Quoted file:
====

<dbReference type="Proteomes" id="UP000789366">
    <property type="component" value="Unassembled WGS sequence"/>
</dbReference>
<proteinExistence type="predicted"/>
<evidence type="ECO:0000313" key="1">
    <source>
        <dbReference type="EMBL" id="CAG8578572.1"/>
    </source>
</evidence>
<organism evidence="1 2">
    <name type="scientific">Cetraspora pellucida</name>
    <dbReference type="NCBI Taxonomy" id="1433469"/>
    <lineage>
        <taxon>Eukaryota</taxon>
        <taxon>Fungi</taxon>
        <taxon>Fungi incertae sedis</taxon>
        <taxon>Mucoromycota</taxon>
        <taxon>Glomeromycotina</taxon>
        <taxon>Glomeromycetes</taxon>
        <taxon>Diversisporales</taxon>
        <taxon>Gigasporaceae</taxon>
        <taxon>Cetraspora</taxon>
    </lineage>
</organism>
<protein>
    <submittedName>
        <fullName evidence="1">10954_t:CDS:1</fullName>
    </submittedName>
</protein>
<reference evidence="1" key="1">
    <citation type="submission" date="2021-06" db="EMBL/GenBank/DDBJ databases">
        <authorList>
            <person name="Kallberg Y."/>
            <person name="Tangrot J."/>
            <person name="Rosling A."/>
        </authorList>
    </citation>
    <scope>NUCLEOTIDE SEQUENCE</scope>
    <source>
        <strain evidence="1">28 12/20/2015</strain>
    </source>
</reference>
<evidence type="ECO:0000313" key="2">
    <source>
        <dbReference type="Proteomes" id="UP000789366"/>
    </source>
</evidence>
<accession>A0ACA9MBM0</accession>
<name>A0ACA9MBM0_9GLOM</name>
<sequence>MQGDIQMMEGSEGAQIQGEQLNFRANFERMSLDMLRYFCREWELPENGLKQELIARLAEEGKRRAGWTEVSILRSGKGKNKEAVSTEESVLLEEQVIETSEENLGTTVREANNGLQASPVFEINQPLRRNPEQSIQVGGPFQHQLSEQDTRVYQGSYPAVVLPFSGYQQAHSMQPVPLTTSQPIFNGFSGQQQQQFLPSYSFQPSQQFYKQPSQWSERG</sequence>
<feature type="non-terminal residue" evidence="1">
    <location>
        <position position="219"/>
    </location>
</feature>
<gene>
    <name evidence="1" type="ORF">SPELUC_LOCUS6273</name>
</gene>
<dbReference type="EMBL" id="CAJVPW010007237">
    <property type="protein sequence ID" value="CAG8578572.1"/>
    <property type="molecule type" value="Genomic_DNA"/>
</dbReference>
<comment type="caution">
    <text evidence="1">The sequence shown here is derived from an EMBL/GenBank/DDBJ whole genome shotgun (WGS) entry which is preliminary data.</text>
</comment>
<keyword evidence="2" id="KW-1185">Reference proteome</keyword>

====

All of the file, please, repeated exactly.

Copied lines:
<dbReference type="Proteomes" id="UP000789366">
    <property type="component" value="Unassembled WGS sequence"/>
</dbReference>
<proteinExistence type="predicted"/>
<evidence type="ECO:0000313" key="1">
    <source>
        <dbReference type="EMBL" id="CAG8578572.1"/>
    </source>
</evidence>
<organism evidence="1 2">
    <name type="scientific">Cetraspora pellucida</name>
    <dbReference type="NCBI Taxonomy" id="1433469"/>
    <lineage>
        <taxon>Eukaryota</taxon>
        <taxon>Fungi</taxon>
        <taxon>Fungi incertae sedis</taxon>
        <taxon>Mucoromycota</taxon>
        <taxon>Glomeromycotina</taxon>
        <taxon>Glomeromycetes</taxon>
        <taxon>Diversisporales</taxon>
        <taxon>Gigasporaceae</taxon>
        <taxon>Cetraspora</taxon>
    </lineage>
</organism>
<protein>
    <submittedName>
        <fullName evidence="1">10954_t:CDS:1</fullName>
    </submittedName>
</protein>
<reference evidence="1" key="1">
    <citation type="submission" date="2021-06" db="EMBL/GenBank/DDBJ databases">
        <authorList>
            <person name="Kallberg Y."/>
            <person name="Tangrot J."/>
            <person name="Rosling A."/>
        </authorList>
    </citation>
    <scope>NUCLEOTIDE SEQUENCE</scope>
    <source>
        <strain evidence="1">28 12/20/2015</strain>
    </source>
</reference>
<evidence type="ECO:0000313" key="2">
    <source>
        <dbReference type="Proteomes" id="UP000789366"/>
    </source>
</evidence>
<accession>A0ACA9MBM0</accession>
<name>A0ACA9MBM0_9GLOM</name>
<sequence>MQGDIQMMEGSEGAQIQGEQLNFRANFERMSLDMLRYFCREWELPENGLKQELIARLAEEGKRRAGWTEVSILRSGKGKNKEAVSTEESVLLEEQVIETSEENLGTTVREANNGLQASPVFEINQPLRRNPEQSIQVGGPFQHQLSEQDTRVYQGSYPAVVLPFSGYQQAHSMQPVPLTTSQPIFNGFSGQQQQQFLPSYSFQPSQQFYKQPSQWSERG</sequence>
<feature type="non-terminal residue" evidence="1">
    <location>
        <position position="219"/>
    </location>
</feature>
<gene>
    <name evidence="1" type="ORF">SPELUC_LOCUS6273</name>
</gene>
<dbReference type="EMBL" id="CAJVPW010007237">
    <property type="protein sequence ID" value="CAG8578572.1"/>
    <property type="molecule type" value="Genomic_DNA"/>
</dbReference>
<comment type="caution">
    <text evidence="1">The sequence shown here is derived from an EMBL/GenBank/DDBJ whole genome shotgun (WGS) entry which is preliminary data.</text>
</comment>
<keyword evidence="2" id="KW-1185">Reference proteome</keyword>